Vacancy rates in the financial centre of Mumbai and capital New Delhi topped 20 per cent in the third quarter, the highest in Asia after Chengdu, China, where 32 per cent of offices are empty, according to broker Cushman & Wakefield. Six Indian cities are among the 10 office markets with the worst vacancies in the region, according to Cushman.
Demand for offices in India has been declining as Asia's third-largest economy - labelled a "dream market" by Mr Warren Buffett two years ago - faces the slowest expansion in 11 years, the fastest inflation rate among large emerging markets, and the risk of its debt ratings being cut to junk.
"India is faced with an intimidating macro-economic landscape," said Mr Anshuman Magazine, chairman of CBRE South Asia, in New Delhi.
Until two years ago, India was a darling of global investors with the economy expanding more than 9 per cent in the year ended March 2011. That spurred 5.1 million sq m of new office space across the country's key cities in 2010, according to CBRE. That compares with 2.7 million sq m in 2011 and 2.78 million sq m last year. For the first nine months of this year, 2.1 million sq mwere added.
The building boom ended as economic growth fell by 50 per cent and investors showed little confidence in a government battling corruption scandals.
"Developers have been delaying their projects to keep pace with the reduced demand," Mr Sanjay Dutt, executive managing director for South Asia at Cushman in Mumbai, said. The increase in empty office space has made rents in New Delhi, its surrounding areas and Mumbai less costly. Mumbai was ranked sixth and New Delhi 13th for the cheapest rents in business districts in Asia- Pacific cities, according to a report from Chicago-based Jones Lang LaSalle in August.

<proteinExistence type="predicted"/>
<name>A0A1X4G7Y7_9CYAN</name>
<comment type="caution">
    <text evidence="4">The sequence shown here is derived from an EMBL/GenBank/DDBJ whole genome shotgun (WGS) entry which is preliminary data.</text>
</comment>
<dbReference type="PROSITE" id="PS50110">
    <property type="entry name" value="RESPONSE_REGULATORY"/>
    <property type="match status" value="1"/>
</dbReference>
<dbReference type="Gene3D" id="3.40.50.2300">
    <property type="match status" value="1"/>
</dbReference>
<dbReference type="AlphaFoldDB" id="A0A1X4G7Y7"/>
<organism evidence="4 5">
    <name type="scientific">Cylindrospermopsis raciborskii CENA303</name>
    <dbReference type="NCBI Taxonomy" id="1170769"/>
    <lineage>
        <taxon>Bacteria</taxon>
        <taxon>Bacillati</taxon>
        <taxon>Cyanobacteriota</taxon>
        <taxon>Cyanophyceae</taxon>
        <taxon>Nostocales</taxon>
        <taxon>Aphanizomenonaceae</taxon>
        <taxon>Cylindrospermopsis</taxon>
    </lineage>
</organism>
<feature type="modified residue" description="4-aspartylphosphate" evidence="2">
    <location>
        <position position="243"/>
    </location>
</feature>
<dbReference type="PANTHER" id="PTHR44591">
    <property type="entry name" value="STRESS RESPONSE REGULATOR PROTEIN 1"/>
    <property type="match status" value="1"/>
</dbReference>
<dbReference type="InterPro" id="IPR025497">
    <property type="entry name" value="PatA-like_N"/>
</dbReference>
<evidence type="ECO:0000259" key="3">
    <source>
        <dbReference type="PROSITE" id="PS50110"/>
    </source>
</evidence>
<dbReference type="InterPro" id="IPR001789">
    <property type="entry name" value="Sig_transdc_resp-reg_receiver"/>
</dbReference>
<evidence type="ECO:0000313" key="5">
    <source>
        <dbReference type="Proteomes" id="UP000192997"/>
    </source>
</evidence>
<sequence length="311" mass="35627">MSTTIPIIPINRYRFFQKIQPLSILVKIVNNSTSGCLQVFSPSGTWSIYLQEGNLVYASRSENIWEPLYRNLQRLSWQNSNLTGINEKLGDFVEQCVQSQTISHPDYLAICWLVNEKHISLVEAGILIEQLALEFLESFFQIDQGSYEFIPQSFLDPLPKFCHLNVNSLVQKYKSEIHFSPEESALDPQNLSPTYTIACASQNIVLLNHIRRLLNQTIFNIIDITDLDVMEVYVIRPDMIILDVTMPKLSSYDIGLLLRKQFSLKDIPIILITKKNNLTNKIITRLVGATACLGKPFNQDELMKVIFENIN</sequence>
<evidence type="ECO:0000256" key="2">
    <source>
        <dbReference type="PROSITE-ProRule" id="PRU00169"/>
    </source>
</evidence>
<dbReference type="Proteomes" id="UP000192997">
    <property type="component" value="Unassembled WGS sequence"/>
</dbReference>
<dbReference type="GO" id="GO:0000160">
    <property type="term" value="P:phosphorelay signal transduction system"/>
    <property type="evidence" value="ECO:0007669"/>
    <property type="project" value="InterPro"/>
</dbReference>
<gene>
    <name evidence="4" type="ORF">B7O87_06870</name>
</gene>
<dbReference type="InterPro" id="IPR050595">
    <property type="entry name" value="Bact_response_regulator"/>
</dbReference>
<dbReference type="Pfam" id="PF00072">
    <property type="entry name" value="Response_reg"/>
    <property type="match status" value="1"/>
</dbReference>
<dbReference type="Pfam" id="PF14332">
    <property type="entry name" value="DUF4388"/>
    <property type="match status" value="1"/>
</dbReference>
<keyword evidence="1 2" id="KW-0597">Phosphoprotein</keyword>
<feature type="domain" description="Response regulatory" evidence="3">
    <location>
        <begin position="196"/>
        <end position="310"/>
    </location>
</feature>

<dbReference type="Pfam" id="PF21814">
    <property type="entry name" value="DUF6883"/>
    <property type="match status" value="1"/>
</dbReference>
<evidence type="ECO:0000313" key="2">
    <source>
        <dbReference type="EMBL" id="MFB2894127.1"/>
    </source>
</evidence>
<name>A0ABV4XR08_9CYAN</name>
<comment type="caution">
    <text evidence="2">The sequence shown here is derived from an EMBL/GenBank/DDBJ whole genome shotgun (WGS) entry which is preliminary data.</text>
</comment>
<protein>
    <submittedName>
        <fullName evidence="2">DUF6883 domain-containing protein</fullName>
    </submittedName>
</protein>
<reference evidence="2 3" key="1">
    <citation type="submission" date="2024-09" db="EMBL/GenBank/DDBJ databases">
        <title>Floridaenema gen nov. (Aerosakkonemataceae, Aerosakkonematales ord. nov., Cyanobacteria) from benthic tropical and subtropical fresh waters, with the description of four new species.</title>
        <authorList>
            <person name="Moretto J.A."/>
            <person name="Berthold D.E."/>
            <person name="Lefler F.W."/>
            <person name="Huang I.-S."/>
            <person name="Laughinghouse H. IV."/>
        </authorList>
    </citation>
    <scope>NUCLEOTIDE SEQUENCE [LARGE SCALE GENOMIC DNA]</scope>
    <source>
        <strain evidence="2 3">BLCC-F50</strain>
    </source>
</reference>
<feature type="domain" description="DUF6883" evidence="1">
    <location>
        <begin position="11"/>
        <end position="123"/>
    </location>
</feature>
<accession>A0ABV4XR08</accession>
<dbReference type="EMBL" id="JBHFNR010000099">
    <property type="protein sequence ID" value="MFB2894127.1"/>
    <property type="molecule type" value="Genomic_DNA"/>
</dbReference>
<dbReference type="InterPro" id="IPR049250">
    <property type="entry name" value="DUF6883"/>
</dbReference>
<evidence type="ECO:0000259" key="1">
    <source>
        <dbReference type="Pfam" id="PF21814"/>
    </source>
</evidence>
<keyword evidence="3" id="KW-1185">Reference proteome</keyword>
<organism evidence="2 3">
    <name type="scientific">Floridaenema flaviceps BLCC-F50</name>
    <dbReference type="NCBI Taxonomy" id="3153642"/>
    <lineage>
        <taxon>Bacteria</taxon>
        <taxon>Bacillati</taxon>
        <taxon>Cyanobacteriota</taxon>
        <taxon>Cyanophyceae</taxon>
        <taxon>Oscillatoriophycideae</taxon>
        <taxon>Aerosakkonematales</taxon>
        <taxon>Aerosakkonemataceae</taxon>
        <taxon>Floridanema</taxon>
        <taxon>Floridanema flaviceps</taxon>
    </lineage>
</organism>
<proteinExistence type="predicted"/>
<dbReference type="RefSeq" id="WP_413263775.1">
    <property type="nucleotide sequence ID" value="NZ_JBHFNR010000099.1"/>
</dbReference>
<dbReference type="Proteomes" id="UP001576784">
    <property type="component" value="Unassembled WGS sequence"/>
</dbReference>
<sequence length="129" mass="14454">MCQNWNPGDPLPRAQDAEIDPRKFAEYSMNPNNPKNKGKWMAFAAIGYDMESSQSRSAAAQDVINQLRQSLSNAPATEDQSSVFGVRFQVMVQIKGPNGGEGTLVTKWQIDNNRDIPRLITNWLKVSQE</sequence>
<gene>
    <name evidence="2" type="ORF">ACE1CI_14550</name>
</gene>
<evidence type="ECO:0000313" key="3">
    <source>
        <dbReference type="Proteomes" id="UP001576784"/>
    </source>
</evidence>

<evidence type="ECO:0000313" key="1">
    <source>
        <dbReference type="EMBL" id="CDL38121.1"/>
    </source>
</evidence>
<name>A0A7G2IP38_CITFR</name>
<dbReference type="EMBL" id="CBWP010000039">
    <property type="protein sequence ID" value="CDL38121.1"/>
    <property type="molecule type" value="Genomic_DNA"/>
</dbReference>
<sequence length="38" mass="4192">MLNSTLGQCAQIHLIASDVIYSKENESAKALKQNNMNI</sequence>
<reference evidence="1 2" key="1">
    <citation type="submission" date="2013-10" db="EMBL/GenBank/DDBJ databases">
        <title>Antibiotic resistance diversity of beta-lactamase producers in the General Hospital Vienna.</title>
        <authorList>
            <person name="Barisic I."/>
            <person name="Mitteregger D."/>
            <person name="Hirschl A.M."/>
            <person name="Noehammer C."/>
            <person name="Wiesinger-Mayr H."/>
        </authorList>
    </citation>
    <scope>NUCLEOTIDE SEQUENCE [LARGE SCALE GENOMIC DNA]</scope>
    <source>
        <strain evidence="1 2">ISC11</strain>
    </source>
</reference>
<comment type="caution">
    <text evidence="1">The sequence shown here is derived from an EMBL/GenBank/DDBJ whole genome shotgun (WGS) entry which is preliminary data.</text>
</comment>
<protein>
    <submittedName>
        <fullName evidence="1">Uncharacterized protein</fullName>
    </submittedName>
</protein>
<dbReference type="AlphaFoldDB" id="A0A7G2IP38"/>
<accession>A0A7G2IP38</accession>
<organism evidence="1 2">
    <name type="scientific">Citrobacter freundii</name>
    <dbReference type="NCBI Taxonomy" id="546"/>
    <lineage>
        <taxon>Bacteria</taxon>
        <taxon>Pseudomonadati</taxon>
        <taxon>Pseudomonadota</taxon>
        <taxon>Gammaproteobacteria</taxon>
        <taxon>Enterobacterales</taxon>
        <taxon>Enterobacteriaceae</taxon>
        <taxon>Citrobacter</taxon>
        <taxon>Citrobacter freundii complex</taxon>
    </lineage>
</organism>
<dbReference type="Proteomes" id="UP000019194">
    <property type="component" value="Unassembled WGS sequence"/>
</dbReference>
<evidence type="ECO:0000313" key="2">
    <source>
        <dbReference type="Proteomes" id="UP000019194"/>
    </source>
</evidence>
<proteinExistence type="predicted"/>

"Indian cities have not recovered from the rental and price correction of between 20 per cent and 40 per cent from the peak in the third quarter of 2008, while other business districts in Asia-Pacific have performed better," said Mr Ashutosh Limaye, Mumbai-based head of research at Jones Lang LaSalle India.
Rising vacancies and declining rents are prompting developers to put off projects.
"We have enough capacity for the next 18 to 24 months, if not longer," Mr Ashok Tyagi, group chief financial officer of the Mumbai-based developer DLF said.
To counter the decline in demand, some developers, are considering converting plans to build offices into residential buildings.
Mr Vikas Oberoi, chairman of Oberoi Realty, said his company will explore the option "where it's structurally possible for us to do so," he said.
Still, private-equity funds continue to favour India's office market because of attractive yields and an anticipated pick-up in demand as the economy shows signs of stabilising.
GIC, Singapore's sovereign wealth fund, and Ascendas said last week they plan to invest as much as $600 million in Indian commercial property.
Source: Straits Times, 27 Nov 2013